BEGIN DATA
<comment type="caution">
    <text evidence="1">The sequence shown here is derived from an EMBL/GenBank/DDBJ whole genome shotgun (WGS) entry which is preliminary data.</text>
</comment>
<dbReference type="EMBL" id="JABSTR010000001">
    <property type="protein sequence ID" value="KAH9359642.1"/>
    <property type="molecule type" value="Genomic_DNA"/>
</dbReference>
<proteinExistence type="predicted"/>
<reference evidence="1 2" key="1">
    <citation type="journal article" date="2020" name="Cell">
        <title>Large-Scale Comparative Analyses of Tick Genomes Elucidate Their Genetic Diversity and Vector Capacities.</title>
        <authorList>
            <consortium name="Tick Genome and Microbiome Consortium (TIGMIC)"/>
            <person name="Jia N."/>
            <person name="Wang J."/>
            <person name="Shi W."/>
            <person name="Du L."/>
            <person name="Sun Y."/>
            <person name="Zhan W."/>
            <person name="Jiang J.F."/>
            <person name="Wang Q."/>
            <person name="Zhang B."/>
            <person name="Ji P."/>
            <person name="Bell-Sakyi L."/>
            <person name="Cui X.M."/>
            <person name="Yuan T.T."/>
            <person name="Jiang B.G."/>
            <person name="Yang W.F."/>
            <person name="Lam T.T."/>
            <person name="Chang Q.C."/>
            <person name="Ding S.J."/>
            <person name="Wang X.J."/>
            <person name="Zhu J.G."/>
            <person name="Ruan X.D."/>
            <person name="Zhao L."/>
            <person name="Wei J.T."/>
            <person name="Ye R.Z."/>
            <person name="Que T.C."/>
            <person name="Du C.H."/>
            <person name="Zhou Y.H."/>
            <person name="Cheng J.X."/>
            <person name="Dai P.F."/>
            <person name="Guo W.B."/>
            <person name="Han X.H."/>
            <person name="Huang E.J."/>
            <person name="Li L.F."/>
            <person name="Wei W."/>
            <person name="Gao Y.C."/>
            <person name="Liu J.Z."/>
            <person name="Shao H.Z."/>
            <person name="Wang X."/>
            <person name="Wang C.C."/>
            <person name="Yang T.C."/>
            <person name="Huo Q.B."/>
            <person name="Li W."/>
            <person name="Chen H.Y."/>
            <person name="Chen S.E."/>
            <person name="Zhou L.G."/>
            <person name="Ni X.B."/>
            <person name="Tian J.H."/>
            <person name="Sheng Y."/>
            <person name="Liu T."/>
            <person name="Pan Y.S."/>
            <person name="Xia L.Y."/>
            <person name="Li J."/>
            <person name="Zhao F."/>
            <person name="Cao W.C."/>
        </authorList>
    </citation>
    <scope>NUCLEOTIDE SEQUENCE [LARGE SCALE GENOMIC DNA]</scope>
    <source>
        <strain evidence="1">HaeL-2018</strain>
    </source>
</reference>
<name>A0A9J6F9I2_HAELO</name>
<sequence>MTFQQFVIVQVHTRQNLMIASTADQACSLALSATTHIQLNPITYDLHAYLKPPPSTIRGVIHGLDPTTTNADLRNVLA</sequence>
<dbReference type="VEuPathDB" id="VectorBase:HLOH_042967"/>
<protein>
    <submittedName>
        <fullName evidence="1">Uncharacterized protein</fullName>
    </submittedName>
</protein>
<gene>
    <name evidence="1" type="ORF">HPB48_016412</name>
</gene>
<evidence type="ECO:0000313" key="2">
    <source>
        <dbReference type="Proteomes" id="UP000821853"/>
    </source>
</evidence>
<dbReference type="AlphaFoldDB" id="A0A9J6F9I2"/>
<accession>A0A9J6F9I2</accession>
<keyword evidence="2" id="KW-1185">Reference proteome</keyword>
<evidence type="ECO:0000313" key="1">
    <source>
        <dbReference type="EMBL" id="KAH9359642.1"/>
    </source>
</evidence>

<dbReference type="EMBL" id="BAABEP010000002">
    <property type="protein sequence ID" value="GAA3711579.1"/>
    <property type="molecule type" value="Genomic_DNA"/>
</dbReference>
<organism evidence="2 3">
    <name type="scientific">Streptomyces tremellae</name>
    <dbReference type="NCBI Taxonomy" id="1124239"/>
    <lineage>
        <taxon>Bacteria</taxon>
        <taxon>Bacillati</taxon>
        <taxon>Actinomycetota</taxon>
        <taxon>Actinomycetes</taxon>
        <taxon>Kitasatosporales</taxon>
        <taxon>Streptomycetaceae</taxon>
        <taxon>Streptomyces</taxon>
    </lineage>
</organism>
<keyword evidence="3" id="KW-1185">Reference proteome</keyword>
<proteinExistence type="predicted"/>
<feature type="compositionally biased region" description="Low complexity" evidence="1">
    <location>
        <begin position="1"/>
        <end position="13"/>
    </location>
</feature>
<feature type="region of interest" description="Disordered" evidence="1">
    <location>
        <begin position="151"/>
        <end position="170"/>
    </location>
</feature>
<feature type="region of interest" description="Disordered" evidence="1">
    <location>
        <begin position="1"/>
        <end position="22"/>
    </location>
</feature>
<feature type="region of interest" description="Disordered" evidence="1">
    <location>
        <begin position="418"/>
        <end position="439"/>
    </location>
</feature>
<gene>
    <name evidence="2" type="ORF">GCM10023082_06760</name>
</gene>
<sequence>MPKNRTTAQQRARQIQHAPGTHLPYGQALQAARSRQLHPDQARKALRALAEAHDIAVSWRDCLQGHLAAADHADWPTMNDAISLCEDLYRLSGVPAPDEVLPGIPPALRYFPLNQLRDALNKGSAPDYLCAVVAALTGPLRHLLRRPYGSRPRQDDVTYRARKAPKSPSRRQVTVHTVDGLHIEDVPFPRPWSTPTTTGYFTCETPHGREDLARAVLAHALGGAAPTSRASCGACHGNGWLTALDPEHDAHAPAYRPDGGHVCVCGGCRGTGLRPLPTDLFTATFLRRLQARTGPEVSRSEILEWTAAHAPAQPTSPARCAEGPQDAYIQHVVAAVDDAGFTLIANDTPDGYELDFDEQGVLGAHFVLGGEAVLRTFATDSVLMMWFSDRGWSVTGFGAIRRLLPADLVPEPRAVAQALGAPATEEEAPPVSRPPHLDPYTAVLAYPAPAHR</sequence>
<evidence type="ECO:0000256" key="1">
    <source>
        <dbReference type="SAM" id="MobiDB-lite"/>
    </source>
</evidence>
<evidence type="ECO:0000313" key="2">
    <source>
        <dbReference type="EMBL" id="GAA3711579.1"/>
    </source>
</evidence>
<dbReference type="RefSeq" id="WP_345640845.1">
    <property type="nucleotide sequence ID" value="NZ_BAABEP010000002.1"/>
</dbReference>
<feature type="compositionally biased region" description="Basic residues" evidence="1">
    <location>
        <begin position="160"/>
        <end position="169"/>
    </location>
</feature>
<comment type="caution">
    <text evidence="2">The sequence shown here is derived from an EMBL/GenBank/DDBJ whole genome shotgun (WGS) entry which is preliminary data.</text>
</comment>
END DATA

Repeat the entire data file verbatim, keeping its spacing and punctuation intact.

<comment type="caution">
    <text evidence="1">The sequence shown here is derived from an EMBL/GenBank/DDBJ whole genome shotgun (WGS) entry which is preliminary data.</text>
</comment>
<dbReference type="EMBL" id="JABSTR010000001">
    <property type="protein sequence ID" value="KAH9359642.1"/>
    <property type="molecule type" value="Genomic_DNA"/>
</dbReference>
<proteinExistence type="predicted"/>
<reference evidence="1 2" key="1">
    <citation type="journal article" date="2020" name="Cell">
        <title>Large-Scale Comparative Analyses of Tick Genomes Elucidate Their Genetic Diversity and Vector Capacities.</title>
        <authorList>
            <consortium name="Tick Genome and Microbiome Consortium (TIGMIC)"/>
            <person name="Jia N."/>
            <person name="Wang J."/>
            <person name="Shi W."/>
            <person name="Du L."/>
            <person name="Sun Y."/>
            <person name="Zhan W."/>
            <person name="Jiang J.F."/>
            <person name="Wang Q."/>
            <person name="Zhang B."/>
            <person name="Ji P."/>
            <person name="Bell-Sakyi L."/>
            <person name="Cui X.M."/>
            <person name="Yuan T.T."/>
            <person name="Jiang B.G."/>
            <person name="Yang W.F."/>
            <person name="Lam T.T."/>
            <person name="Chang Q.C."/>
            <person name="Ding S.J."/>
            <person name="Wang X.J."/>
            <person name="Zhu J.G."/>
            <person name="Ruan X.D."/>
            <person name="Zhao L."/>
            <person name="Wei J.T."/>
            <person name="Ye R.Z."/>
            <person name="Que T.C."/>
            <person name="Du C.H."/>
            <person name="Zhou Y.H."/>
            <person name="Cheng J.X."/>
            <person name="Dai P.F."/>
            <person name="Guo W.B."/>
            <person name="Han X.H."/>
            <person name="Huang E.J."/>
            <person name="Li L.F."/>
            <person name="Wei W."/>
            <person name="Gao Y.C."/>
            <person name="Liu J.Z."/>
            <person name="Shao H.Z."/>
            <person name="Wang X."/>
            <person name="Wang C.C."/>
            <person name="Yang T.C."/>
            <person name="Huo Q.B."/>
            <person name="Li W."/>
            <person name="Chen H.Y."/>
            <person name="Chen S.E."/>
            <person name="Zhou L.G."/>
            <person name="Ni X.B."/>
            <person name="Tian J.H."/>
            <person name="Sheng Y."/>
            <person name="Liu T."/>
            <person name="Pan Y.S."/>
            <person name="Xia L.Y."/>
            <person name="Li J."/>
            <person name="Zhao F."/>
            <person name="Cao W.C."/>
        </authorList>
    </citation>
    <scope>NUCLEOTIDE SEQUENCE [LARGE SCALE GENOMIC DNA]</scope>
    <source>
        <strain evidence="1">HaeL-2018</strain>
    </source>
</reference>
<name>A0A9J6F9I2_HAELO</name>
<sequence>MTFQQFVIVQVHTRQNLMIASTADQACSLALSATTHIQLNPITYDLHAYLKPPPSTIRGVIHGLDPTTTNADLRNVLA</sequence>
<dbReference type="VEuPathDB" id="VectorBase:HLOH_042967"/>
<protein>
    <submittedName>
        <fullName evidence="1">Uncharacterized protein</fullName>
    </submittedName>
</protein>
<gene>
    <name evidence="1" type="ORF">HPB48_016412</name>
</gene>
<evidence type="ECO:0000313" key="2">
    <source>
        <dbReference type="Proteomes" id="UP000821853"/>
    </source>
</evidence>
<dbReference type="AlphaFoldDB" id="A0A9J6F9I2"/>
<accession>A0A9J6F9I2</accession>
<keyword evidence="2" id="KW-1185">Reference proteome</keyword>
<evidence type="ECO:0000313" key="1">
    <source>
        <dbReference type="EMBL" id="KAH9359642.1"/>
    </source>
</evidence>

<dbReference type="EMBL" id="BAABEP010000002">
    <property type="protein sequence ID" value="GAA3711579.1"/>
    <property type="molecule type" value="Genomic_DNA"/>
</dbReference>
<organism evidence="2 3">
    <name type="scientific">Streptomyces tremellae</name>
    <dbReference type="NCBI Taxonomy" id="1124239"/>
    <lineage>
        <taxon>Bacteria</taxon>
        <taxon>Bacillati</taxon>
        <taxon>Actinomycetota</taxon>
        <taxon>Actinomycetes</taxon>
        <taxon>Kitasatosporales</taxon>
        <taxon>Streptomycetaceae</taxon>
        <taxon>Streptomyces</taxon>
    </lineage>
</organism>
<keyword evidence="3" id="KW-1185">Reference proteome</keyword>
<proteinExistence type="predicted"/>
<feature type="compositionally biased region" description="Low complexity" evidence="1">
    <location>
        <begin position="1"/>
        <end position="13"/>
    </location>
</feature>
<feature type="region of interest" description="Disordered" evidence="1">
    <location>
        <begin position="151"/>
        <end position="170"/>
    </location>
</feature>
<feature type="region of interest" description="Disordered" evidence="1">
    <location>
        <begin position="1"/>
        <end position="22"/>
    </location>
</feature>
<feature type="region of interest" description="Disordered" evidence="1">
    <location>
        <begin position="418"/>
        <end position="439"/>
    </location>
</feature>
<gene>
    <name evidence="2" type="ORF">GCM10023082_06760</name>
</gene>
<sequence>MPKNRTTAQQRARQIQHAPGTHLPYGQALQAARSRQLHPDQARKALRALAEAHDIAVSWRDCLQGHLAAADHADWPTMNDAISLCEDLYRLSGVPAPDEVLPGIPPALRYFPLNQLRDALNKGSAPDYLCAVVAALTGPLRHLLRRPYGSRPRQDDVTYRARKAPKSPSRRQVTVHTVDGLHIEDVPFPRPWSTPTTTGYFTCETPHGREDLARAVLAHALGGAAPTSRASCGACHGNGWLTALDPEHDAHAPAYRPDGGHVCVCGGCRGTGLRPLPTDLFTATFLRRLQARTGPEVSRSEILEWTAAHAPAQPTSPARCAEGPQDAYIQHVVAAVDDAGFTLIANDTPDGYELDFDEQGVLGAHFVLGGEAVLRTFATDSVLMMWFSDRGWSVTGFGAIRRLLPADLVPEPRAVAQALGAPATEEEAPPVSRPPHLDPYTAVLAYPAPAHR</sequence>
<evidence type="ECO:0000256" key="1">
    <source>
        <dbReference type="SAM" id="MobiDB-lite"/>
    </source>
</evidence>
<evidence type="ECO:0000313" key="2">
    <source>
        <dbReference type="EMBL" id="GAA3711579.1"/>
    </source>
</evidence>
<dbReference type="RefSeq" id="WP_345640845.1">
    <property type="nucleotide sequence ID" value="NZ_BAABEP010000002.1"/>
</dbReference>
<feature type="compositionally biased region" description="Basic residues" evidence="1">
    <location>
        <begin position="160"/>
        <end position="169"/>
    </location>
</feature>
<comment type="caution">
    <text evidence="2">The sequence shown here is derived from an EMBL/GenBank/DDBJ whole genome shotgun (WGS) entry which is preliminary data.</text>
</comment>